Be kind to my heart, it is impoverished.
The very first day I laid eyes on you, I said:
"The one that will darken my days is this one"
From time to time remember me with a curse.
Even that bitter talk shall be sweet (to me)!
Without your face, my faith is all profanity.
With your face, my profanity becomes all faith.

Here is a Piano version of the same song.

May 18, 2011

Bloody Day in Afghanistan

On Wednesday, May 18, a deadly NATO night raid on a house that left four dead sparked a massive protest that 12 people killed after the police forces opened fire on a 2,000 crowd.

Reports on Taloqan's raid are vary, some say that the four people who are killed yesterday were members of Taliban while others strongly believe they were members of Al Qaeda. I have been watching the Afghan news outlets, probing for details but could not find any detail whether those four people who are killed by NATO were the Al Qaeda members or not.

However, the Fighting for Bin Laden's documentary on the PBS website which reveals a lot about the influence of Al Qaeda in northern Afghanistan provides a clue that they might have been linked with Al Qaeda members.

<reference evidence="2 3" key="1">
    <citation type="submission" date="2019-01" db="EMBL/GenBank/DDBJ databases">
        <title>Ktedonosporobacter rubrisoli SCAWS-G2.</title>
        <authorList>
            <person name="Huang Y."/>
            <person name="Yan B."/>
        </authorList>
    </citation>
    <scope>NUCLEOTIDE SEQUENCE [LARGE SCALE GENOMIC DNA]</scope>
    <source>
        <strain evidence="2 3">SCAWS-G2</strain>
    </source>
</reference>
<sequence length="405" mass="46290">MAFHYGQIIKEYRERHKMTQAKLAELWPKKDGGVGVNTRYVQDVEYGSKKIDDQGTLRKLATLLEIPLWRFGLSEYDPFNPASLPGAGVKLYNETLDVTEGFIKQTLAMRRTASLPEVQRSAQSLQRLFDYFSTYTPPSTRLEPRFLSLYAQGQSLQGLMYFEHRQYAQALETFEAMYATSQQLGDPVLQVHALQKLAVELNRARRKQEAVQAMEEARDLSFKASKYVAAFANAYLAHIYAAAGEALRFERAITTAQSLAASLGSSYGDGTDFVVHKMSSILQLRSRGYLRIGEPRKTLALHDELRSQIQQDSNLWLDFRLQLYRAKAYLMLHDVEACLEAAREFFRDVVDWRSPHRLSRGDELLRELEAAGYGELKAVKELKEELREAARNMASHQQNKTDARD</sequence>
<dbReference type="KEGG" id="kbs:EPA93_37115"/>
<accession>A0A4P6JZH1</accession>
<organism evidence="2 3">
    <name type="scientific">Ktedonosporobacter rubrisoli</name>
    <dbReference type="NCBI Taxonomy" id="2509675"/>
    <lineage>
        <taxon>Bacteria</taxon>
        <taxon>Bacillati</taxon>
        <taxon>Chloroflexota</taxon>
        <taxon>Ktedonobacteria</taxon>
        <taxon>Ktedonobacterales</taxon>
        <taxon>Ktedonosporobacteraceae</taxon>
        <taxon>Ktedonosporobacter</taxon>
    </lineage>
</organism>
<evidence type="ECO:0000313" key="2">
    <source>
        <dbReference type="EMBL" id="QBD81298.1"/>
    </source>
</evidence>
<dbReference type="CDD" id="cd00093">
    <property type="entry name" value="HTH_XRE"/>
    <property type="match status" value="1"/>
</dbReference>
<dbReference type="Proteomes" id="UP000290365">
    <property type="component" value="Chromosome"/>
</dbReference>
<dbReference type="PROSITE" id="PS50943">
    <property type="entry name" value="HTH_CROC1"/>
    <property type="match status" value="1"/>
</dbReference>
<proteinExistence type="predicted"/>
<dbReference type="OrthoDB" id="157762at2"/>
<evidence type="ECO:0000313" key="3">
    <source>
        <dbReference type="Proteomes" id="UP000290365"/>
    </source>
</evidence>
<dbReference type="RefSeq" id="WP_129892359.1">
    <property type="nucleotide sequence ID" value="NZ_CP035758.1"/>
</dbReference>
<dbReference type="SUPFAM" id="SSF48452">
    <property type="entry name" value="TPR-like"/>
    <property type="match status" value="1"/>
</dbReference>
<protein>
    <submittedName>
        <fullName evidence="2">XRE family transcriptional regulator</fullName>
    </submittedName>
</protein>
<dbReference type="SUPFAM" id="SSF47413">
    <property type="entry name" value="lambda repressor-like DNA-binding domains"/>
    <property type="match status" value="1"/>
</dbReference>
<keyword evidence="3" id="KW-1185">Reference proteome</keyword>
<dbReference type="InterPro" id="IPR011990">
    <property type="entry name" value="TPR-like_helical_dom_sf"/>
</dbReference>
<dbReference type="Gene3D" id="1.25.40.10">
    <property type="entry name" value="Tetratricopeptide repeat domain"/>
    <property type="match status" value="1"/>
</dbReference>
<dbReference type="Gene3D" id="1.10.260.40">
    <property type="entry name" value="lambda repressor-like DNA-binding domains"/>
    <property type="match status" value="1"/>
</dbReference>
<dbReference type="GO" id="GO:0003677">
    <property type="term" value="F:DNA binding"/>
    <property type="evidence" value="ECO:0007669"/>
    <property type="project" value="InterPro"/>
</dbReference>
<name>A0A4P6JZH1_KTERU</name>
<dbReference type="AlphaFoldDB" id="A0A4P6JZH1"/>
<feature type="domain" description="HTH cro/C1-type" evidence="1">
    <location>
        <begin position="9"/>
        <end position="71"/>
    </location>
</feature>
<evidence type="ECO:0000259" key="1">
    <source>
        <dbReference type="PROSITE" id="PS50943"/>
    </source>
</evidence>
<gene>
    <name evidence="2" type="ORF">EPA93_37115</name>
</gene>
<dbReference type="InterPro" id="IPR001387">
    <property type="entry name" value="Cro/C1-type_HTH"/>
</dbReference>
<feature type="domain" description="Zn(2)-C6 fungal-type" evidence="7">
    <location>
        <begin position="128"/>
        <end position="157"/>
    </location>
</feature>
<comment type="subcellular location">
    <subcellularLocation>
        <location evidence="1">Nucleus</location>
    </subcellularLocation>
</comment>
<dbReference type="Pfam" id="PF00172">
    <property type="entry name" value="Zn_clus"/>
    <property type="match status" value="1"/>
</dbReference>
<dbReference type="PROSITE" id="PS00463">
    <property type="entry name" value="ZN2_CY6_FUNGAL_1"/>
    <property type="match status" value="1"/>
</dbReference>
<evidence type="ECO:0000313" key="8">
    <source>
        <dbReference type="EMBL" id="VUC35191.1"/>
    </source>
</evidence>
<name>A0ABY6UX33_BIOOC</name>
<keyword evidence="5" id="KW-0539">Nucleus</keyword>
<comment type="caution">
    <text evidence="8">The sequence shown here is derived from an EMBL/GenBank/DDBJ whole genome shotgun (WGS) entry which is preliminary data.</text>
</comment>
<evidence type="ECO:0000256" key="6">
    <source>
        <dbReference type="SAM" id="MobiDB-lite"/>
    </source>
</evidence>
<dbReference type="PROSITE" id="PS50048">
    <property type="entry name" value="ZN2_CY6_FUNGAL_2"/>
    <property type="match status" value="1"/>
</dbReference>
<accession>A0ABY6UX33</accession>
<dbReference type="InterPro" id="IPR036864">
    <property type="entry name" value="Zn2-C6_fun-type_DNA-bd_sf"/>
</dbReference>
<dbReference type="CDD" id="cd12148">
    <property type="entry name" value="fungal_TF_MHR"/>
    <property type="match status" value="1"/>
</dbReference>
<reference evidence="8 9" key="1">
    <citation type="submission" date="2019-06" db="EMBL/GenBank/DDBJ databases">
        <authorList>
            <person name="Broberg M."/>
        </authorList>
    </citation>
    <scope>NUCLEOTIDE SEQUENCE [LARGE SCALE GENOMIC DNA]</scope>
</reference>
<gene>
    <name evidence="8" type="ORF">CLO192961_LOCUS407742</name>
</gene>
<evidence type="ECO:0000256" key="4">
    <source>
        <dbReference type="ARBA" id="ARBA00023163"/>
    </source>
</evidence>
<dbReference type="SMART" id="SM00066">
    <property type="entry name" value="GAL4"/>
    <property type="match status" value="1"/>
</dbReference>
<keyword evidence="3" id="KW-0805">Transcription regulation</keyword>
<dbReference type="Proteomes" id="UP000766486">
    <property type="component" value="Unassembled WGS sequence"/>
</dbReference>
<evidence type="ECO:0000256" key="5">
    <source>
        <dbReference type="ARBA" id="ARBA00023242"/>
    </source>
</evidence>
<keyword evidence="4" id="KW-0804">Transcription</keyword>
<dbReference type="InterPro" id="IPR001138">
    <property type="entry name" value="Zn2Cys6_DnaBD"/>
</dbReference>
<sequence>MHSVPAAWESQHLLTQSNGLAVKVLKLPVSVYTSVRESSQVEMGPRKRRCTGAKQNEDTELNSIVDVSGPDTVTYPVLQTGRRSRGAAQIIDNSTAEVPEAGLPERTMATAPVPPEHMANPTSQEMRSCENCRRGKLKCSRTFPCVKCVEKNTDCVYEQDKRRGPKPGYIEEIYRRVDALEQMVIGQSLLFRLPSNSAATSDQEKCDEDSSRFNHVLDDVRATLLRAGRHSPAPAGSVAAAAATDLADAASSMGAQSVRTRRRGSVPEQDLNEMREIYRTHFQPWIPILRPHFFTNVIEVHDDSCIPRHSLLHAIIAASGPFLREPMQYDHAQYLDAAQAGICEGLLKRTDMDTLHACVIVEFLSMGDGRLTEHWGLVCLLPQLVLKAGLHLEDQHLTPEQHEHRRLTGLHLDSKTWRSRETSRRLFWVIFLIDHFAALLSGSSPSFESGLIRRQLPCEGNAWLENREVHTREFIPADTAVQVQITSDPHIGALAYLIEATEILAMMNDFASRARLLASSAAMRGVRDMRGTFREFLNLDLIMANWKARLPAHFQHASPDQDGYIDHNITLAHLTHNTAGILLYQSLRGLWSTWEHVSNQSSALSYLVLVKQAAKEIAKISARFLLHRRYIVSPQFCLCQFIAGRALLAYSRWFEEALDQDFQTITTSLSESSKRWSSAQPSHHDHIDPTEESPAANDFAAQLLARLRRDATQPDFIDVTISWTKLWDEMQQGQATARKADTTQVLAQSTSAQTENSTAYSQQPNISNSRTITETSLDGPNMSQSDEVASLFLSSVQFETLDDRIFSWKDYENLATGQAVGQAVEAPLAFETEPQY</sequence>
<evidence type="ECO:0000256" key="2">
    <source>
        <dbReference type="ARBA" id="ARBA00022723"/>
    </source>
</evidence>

Meanwhile 13 others died in a separate incident when a suicide bomber drove an explosive car into a bus carrying police academy trainers in Nangarhar province. These incidents are wracking the country while NATO forces are planning to hand over some areas to Afghan security forces.

May 3, 2011

Killing Osama: Would it Have Been Possible Without ISI Help?

Many people are writing and discussing the outcome of Osama Bin Laden’s death, will his death make the world safe and is this a final nail in the coffin of Al Qaeda? These are part of the big questions on his death which have been raised during the last 48 hours. Yet, there is a crucial question that no one touched on: was this operation inside Pakistan possible without the ISI assistance?

The answer for this question is simply no. The reality that lies behind this operation must have been caused by a deep rift inside the Pakistani intelligence service otherwise this operation would not be possible without cooperation between the ISI and CIA. It is now quite crystal clear for everyone that Osama was under the safeguard of ISI for the past few years. The fortified million dollar compound in which he dwelt and its location next to a military academy makes it clear that he was enjoying living under ISI protection.